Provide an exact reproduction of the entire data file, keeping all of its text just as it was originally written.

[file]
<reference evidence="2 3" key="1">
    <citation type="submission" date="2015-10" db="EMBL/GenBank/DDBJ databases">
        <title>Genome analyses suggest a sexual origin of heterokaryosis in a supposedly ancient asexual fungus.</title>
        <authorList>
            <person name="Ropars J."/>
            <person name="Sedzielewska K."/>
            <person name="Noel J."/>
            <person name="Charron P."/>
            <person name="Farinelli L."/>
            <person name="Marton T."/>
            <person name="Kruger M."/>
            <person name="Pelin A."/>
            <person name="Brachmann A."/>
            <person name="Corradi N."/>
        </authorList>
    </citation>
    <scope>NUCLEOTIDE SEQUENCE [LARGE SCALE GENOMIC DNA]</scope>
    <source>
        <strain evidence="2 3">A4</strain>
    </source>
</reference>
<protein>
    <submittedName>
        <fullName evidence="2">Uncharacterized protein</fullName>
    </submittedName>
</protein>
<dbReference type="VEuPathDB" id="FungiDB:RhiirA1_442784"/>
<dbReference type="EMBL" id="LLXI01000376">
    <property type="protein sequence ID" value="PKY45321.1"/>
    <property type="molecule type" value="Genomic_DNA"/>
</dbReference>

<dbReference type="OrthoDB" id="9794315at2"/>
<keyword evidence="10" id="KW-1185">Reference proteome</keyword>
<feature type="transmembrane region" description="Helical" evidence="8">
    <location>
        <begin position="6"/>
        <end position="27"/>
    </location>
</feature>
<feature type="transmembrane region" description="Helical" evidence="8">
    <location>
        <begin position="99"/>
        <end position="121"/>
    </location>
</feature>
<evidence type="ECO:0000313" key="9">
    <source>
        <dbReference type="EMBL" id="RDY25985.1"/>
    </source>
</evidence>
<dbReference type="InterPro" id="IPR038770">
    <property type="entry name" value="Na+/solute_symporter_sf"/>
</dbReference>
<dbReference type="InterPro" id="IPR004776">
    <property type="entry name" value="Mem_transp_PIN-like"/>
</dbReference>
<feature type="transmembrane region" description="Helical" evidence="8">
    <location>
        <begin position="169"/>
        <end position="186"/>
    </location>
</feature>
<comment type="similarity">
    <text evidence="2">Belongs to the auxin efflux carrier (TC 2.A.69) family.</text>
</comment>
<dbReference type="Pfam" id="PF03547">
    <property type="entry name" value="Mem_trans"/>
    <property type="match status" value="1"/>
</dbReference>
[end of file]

<reference evidence="2 3" key="1">
    <citation type="submission" date="2015-10" db="EMBL/GenBank/DDBJ databases">
        <title>Genome analyses suggest a sexual origin of heterokaryosis in a supposedly ancient asexual fungus.</title>
        <authorList>
            <person name="Ropars J."/>
            <person name="Sedzielewska K."/>
            <person name="Noel J."/>
            <person name="Charron P."/>
            <person name="Farinelli L."/>
            <person name="Marton T."/>
            <person name="Kruger M."/>
            <person name="Pelin A."/>
            <person name="Brachmann A."/>
            <person name="Corradi N."/>
        </authorList>
    </citation>
    <scope>NUCLEOTIDE SEQUENCE [LARGE SCALE GENOMIC DNA]</scope>
    <source>
        <strain evidence="2 3">A4</strain>
    </source>
</reference>
<protein>
    <submittedName>
        <fullName evidence="2">Uncharacterized protein</fullName>
    </submittedName>
</protein>
<dbReference type="VEuPathDB" id="FungiDB:RhiirA1_442784"/>
<dbReference type="EMBL" id="LLXI01000376">
    <property type="protein sequence ID" value="PKY45321.1"/>
    <property type="molecule type" value="Genomic_DNA"/>
</dbReference>

<dbReference type="OrthoDB" id="9794315at2"/>
<keyword evidence="10" id="KW-1185">Reference proteome</keyword>
<feature type="transmembrane region" description="Helical" evidence="8">
    <location>
        <begin position="6"/>
        <end position="27"/>
    </location>
</feature>
<feature type="transmembrane region" description="Helical" evidence="8">
    <location>
        <begin position="99"/>
        <end position="121"/>
    </location>
</feature>
<evidence type="ECO:0000313" key="9">
    <source>
        <dbReference type="EMBL" id="RDY25985.1"/>
    </source>
</evidence>
<dbReference type="InterPro" id="IPR038770">
    <property type="entry name" value="Na+/solute_symporter_sf"/>
</dbReference>
<dbReference type="InterPro" id="IPR004776">
    <property type="entry name" value="Mem_transp_PIN-like"/>
</dbReference>
<feature type="transmembrane region" description="Helical" evidence="8">
    <location>
        <begin position="169"/>
        <end position="186"/>
    </location>
</feature>
<comment type="similarity">
    <text evidence="2">Belongs to the auxin efflux carrier (TC 2.A.69) family.</text>
</comment>
<dbReference type="Pfam" id="PF03547">
    <property type="entry name" value="Mem_trans"/>
    <property type="match status" value="1"/>
</dbReference>